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Carrie Graf to lead Australian Uniroos in Chengdu

UniSport Media Release

For release: 8 March 2023

Former Olympic and seven-time Women’s National Basketball League (WNBL) championship-winning coach and Basketball Australia Hall of Fame inductee Carrie Graf will lead the Australian Uniroos at the 31st FISU Summer World University Games in Chengdu, China in an announcement marking less than 150 days to go to the Games.

The World University Games will be held from the July 28 to August 8 and will feature 18 sports, 15,000 athletes and officials from more than 150 countries. It is expected that UniSport Australia will confirm a team of up to 150 student-athletes to represent Australia.

Currently Director of Sport at the University of Canberra, Graf has coached teams in the WNBL, Women’s National Basketball Association (WNBA) and Australia's national team. Graf was an assistant coach for the national team that competed at the 1996 Summer Olympics, when the team won a bronze medal and when the team won a silver medal at the 2000 Summer Olympics. Graf became the coach of the Australia women's national basketball team in December 2008. In 2009, she coached the Australian side that won the FIBA Oceania Championship, and in 2010 led the team to a 5th place at the 2010 World Cup and a bronze medal at the 2012 London Olympic Games.

At the 2015 Australia Day Honours, Carrie was appointed a Member of the Order of Australia for her significant service to basketball, particularly as a coach, mentor and athlete, and to the community. She also awarded the Australian Sports Medal in 2000 in recognition of her results at the 2000 Olympics.

Graf was Head Coach of the gold medal winning Women’s Basketball team at the World University Games in Bangkok, Thailand in 2007 and is now looking forward to leading the entire Australian delegation in Chengdu. Having played sport at the highest level whilst pursuing tertiary education, she understands the pressure the athletes are under and also the opportunity the games present for aspiring Paris Olympians.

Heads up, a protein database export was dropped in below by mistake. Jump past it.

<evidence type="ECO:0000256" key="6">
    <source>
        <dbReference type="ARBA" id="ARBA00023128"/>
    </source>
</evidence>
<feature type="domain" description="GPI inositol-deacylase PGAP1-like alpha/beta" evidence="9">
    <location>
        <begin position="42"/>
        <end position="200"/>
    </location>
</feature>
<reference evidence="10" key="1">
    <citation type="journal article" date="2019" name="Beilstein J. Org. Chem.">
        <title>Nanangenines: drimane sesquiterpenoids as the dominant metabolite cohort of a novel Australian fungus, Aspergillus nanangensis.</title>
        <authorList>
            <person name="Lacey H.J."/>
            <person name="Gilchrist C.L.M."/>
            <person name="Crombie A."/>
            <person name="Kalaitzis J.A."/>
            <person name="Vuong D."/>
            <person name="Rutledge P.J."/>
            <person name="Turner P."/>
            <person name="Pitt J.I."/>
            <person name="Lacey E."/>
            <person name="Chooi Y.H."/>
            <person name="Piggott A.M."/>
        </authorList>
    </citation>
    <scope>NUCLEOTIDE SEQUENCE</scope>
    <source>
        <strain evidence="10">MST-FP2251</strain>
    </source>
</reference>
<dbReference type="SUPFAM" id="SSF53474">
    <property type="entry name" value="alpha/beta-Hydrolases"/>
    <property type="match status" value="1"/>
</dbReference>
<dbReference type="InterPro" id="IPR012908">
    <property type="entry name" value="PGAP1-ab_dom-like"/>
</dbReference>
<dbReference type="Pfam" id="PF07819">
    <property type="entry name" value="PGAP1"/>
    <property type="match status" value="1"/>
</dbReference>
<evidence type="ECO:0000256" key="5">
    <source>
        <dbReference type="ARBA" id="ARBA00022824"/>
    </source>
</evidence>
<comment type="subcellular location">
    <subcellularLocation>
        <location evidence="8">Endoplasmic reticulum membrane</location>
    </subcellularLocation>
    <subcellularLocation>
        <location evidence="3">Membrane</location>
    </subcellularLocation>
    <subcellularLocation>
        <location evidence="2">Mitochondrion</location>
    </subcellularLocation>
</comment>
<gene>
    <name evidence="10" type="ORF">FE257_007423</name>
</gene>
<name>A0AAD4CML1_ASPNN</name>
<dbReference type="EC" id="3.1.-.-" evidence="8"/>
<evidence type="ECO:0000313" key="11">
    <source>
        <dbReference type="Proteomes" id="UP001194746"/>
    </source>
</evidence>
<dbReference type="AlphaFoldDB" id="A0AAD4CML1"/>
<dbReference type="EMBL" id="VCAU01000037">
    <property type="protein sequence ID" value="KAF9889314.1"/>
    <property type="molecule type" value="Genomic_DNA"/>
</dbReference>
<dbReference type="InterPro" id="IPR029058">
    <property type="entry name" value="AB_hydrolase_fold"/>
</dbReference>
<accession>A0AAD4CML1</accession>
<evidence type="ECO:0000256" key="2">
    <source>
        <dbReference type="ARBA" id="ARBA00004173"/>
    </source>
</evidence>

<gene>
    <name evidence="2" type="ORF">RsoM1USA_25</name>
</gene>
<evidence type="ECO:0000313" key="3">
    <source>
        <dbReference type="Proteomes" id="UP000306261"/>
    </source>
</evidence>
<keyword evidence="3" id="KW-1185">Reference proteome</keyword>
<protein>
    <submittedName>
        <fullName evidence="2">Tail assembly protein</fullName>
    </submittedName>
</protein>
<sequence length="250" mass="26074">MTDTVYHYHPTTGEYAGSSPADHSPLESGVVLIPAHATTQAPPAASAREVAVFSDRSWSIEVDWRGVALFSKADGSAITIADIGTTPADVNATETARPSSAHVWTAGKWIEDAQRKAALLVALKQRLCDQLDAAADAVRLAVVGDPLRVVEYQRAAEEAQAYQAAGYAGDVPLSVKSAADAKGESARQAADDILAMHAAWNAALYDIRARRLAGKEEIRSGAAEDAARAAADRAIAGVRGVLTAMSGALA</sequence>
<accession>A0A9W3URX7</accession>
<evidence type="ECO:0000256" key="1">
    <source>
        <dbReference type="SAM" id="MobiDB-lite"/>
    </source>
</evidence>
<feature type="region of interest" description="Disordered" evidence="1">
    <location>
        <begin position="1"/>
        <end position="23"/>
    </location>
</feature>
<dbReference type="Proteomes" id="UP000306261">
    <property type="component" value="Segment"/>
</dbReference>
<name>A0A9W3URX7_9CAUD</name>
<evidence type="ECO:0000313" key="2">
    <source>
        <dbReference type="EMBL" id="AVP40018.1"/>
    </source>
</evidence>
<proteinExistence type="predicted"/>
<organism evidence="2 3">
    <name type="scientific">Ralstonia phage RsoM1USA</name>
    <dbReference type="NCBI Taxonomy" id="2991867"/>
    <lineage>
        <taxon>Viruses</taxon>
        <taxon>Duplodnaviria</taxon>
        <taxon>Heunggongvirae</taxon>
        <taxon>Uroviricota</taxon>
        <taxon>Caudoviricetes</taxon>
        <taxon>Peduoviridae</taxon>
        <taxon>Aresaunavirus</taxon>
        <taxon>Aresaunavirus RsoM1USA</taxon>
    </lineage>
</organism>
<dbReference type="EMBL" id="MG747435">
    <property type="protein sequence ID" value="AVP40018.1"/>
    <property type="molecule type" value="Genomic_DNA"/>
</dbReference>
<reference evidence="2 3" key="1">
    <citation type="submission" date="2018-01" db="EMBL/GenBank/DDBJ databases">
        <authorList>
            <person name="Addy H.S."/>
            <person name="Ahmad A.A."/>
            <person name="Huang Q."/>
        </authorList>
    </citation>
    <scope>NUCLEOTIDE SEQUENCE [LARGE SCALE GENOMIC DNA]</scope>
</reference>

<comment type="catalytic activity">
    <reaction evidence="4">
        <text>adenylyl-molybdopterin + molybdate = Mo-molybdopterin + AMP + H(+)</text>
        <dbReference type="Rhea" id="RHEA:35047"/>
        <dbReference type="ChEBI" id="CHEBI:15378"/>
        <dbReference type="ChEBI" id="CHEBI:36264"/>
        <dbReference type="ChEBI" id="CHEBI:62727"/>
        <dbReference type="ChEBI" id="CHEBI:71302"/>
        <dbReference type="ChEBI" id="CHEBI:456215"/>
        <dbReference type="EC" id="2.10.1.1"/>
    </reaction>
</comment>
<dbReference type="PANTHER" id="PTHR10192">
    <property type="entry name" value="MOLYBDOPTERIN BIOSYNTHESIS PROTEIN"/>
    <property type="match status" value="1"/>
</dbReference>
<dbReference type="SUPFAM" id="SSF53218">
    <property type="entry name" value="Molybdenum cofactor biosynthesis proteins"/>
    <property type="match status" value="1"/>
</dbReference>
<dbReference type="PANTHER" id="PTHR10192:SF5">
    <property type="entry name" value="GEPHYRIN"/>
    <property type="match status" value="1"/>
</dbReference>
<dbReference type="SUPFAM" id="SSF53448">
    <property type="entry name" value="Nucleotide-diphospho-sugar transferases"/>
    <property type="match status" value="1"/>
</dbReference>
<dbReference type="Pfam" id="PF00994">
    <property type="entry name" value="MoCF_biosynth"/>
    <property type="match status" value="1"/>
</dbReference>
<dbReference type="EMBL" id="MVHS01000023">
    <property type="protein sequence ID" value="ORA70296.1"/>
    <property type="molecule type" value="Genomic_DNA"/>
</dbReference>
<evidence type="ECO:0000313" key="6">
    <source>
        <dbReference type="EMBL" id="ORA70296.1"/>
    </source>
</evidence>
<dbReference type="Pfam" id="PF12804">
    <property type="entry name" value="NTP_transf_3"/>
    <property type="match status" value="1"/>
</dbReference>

“The World University Games is a great opportunity for student-athletes to compete at the elite level in a multi-sports event,” Graf said.

“The Games is a wonderful opportunity for student-athletes and in itself the world class quality of the competition is something that provides a real challenge for our athletes,” Graf added.

UniSport Australia CEO Mark Sinderberry said with less than 150 days to go to the Games the selection trials for many sports were about to commence.

“After two postponements due to the global pandemic it’s fantastic to see the return of the World University Games. The coming months will be a crucial time for athletes with their sights set on Chengdu with many sports conducting their national championships or selection trials during this time.”

About the World University Games

International university sport has witnessed the emergence of a huge number of Australian world championship, Commonwealth Games and Olympic champions including Matthew Denny (discus), Catriona Bissett (800m), Cate Campbell (swimming) Ralph Doubell (athletics), Brooke Hanson (swimming), Steve Hooker (pole vault), Steve Moneghetti (athletics), Jon Sieben (swimming) and Michelle Timms (basketball).

Australia first competed at a World University Games in Tokyo, Japan in 1967 and has been involved in every event since that year excluding 1975 in Rome, Italy. During that time Australian athletes have amassed a total of 186 medals (55 gold, 52 silver and 79 bronze). At the last edition in Naples, Italy in 2019, the Uniroos won 6 gold, 5 silver and 6 bronze medals – the second highest result for UniRoos at a World University Games.

World University Games records in most sports, including track and field and swimming, surpass those of the Commonwealth Games, and provides the perfect development competition on the road to the Olympic Games. Coming just twelve months prior to the Paris Olympics, Chengdu will be an ideal stepping stone for Australia’s Paris aspirants.

To be eligible to participate in the World University Games, athletes should be undergraduate or graduate students between the ages of 17 and 25 or have graduated in the year immediately preceding the year of the event.

The Australian Uniroos will travel to Chengdu with the support of the national federations of the participating sports.

About UniSport

UniSport Australia (UniSport) is the peak body for university sport in Australia. 43 universities are members of UniSport, representing a population of over one million students. UniSport’s ambition is to become an integral partner to Australian universities and to deliver an outstanding student experience at our national intervarsity competitions.

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For more information please contact:

Kylie Bloodworth

Marketing and Communications Manager

Mobile: 0449 949 916


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